China: When Development Leads to Social Crisis

by Ève Lacroix on November 14, 2013 - 11:19pm

In the New York Times article written by Ian Johnson, the urbanization process in China is described as being extremely problematic. In fact, this increasing movement creates greater division than ever between rural landowners and the State authorities. Thus, the Chinese government strongly pushes these farmers to leave their lands and move to the urban centers. In that way, the development of these agricultural areas becomes conceivable. However, some of these farmers stand up and refuse to submit. Thus, the term "nail farms" explains the phenomena of landowners determined to stay in the countryside, as their vicinity is in complete destruction. There are many motives that influence these farmers’ decision, notably the emotional attachment to the land as well as religious beliefs. In Chinese tradition, the local deities occupy the land and inhabit the temples. Consequently, territory has a significant importance in this Oriental culture. Thus, Bo Hongfu is one of these courageous Chinese landowners who resist the governmental pressure. In 2009, he was incarcerated due to his rebellious behaviour. Actually, he occupies his ancestral lands, requiring the authorities to reconstruct the ruined temple. Consequently, urbanization creates great tension within China.

In my opinion, this social issue emphasizes the duality between tradition and modernity. I also believe that the Chinese government does not consider the rights of these humble landowners, as urbanization is focused upon economic development only. I find it horrific how the government denies its own cultural legacy, betraying its people by taking away their properties. Consequently, I support the farmers who are brave enough to oppose the authorities and promote their values. I greatly respect them. In that way, is that uprising sufficient in order to change the actual situation? Unfortunately, this social movement is probably not the optimal solution, even though rural landowners represent the majority of Chinese population. However, their resistance might be an eye-opener for the State to modify the urbanization process. In order to finally solve this major social problem, the State should make an agreement with its rural population, which would benefit both sides. The authorities have to respect and consider the rights of the people. Thus, it is quite ironic that the development of a country should bring positive consequences, but instead leads to a serious social crisis.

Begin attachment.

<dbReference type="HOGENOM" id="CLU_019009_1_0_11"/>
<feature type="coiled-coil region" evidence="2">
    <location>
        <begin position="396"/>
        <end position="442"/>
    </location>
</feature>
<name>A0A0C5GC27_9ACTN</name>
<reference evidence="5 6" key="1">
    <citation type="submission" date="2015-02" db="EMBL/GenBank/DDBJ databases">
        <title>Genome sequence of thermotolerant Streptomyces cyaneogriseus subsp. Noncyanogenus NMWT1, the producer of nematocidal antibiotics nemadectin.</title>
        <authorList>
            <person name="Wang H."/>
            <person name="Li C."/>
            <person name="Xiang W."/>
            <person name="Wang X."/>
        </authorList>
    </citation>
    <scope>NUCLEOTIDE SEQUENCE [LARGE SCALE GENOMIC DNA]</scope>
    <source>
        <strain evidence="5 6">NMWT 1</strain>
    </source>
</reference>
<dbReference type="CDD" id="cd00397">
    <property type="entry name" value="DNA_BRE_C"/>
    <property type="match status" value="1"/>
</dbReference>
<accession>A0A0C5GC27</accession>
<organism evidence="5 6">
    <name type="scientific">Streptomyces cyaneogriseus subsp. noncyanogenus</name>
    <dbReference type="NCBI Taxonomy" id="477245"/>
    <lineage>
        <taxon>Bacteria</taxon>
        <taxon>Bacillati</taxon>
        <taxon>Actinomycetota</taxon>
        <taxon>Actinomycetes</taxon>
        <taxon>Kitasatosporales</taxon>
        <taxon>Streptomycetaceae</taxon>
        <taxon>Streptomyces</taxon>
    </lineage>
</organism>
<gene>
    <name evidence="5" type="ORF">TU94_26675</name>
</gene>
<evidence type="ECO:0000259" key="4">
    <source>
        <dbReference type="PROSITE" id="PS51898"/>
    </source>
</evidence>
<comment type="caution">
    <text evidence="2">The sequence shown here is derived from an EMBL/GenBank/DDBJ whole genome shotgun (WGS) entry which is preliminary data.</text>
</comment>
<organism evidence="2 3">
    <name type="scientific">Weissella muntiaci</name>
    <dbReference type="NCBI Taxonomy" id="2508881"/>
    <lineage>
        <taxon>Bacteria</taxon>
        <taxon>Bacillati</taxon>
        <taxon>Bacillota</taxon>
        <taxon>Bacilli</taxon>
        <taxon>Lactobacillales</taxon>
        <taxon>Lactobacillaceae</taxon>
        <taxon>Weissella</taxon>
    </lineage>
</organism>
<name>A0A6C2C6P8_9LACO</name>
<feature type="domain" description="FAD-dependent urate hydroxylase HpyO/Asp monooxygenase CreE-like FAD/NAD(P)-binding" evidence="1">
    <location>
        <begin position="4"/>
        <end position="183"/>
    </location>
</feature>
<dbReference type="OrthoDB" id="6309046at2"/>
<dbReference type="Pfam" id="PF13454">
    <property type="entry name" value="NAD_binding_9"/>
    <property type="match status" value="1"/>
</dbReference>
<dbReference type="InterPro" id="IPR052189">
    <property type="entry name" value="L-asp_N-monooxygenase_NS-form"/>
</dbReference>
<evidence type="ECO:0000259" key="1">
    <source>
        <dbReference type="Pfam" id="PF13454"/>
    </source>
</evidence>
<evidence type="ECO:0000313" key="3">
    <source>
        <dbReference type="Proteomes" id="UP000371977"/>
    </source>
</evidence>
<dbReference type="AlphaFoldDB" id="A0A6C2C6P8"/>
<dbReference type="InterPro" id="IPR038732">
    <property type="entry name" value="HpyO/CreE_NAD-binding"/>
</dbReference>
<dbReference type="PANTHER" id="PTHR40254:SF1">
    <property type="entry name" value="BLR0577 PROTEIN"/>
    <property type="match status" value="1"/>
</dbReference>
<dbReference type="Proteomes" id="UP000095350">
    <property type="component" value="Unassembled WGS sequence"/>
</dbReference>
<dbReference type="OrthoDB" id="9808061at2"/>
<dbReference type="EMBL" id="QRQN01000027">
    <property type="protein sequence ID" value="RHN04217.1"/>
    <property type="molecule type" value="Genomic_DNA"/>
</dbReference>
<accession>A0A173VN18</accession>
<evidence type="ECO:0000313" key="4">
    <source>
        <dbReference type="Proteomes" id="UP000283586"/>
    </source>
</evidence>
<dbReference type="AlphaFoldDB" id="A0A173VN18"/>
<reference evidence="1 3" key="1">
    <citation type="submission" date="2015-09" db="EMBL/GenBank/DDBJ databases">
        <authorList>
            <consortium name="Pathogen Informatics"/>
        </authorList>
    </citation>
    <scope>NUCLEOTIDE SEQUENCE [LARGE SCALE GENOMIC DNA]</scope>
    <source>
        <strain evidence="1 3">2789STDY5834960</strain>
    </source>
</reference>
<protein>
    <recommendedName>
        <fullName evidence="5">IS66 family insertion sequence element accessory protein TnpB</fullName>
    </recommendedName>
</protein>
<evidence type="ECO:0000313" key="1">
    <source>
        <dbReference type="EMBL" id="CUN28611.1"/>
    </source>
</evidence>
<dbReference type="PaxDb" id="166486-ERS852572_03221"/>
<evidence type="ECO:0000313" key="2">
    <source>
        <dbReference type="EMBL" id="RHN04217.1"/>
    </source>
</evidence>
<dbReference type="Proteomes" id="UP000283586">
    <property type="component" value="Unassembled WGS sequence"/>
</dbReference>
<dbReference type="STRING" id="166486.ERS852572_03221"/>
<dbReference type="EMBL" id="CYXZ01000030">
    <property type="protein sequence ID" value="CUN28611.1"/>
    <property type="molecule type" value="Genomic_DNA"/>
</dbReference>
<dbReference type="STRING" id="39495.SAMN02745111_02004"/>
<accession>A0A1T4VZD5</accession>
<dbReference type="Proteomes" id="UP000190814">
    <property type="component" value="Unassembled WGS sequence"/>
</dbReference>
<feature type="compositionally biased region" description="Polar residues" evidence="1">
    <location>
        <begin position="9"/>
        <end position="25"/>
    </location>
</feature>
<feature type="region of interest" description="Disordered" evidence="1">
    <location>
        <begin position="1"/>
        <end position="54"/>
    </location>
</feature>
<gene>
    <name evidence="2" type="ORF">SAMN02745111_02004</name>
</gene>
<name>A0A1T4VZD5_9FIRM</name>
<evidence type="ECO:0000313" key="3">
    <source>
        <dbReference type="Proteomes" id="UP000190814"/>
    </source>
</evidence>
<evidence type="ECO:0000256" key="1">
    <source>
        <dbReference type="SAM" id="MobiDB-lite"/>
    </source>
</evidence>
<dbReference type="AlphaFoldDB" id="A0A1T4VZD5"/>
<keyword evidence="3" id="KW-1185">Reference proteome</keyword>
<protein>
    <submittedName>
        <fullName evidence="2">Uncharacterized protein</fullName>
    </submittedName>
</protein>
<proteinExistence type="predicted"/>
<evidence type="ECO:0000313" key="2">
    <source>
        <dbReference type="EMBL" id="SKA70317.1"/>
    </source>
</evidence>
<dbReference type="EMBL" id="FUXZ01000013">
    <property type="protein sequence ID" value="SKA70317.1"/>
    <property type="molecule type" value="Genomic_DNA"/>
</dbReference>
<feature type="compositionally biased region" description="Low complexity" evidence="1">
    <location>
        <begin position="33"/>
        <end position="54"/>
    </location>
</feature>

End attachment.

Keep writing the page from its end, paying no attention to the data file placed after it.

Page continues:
http://sinosphere.blogs.nytimes.com/2013/11/13/staying-on-the-farm/?ref=china&_r=0

Comments

I agree with your point of view on this. As you have said the Chinese Government should consider the rights of its people. By displacing the rural farmers they are violating The Universal Deceleration of Human Rights, Article 17 which states that: (1) Everyone has the right to own property alone as well as in association with others. (2) No one shall be arbitrarily deprived of his property." Therefor by removing their property, China is breaking internationally recognized law. I also agree that the solution that an uprising would not be sufficient and would most likely be crushed. I would also doubt that western government would try to sanction China since it has become one of the most important trading partner of western government and many would not risk anything against this giant. I believe that you have surmised the article in a good way and brought out the important points.

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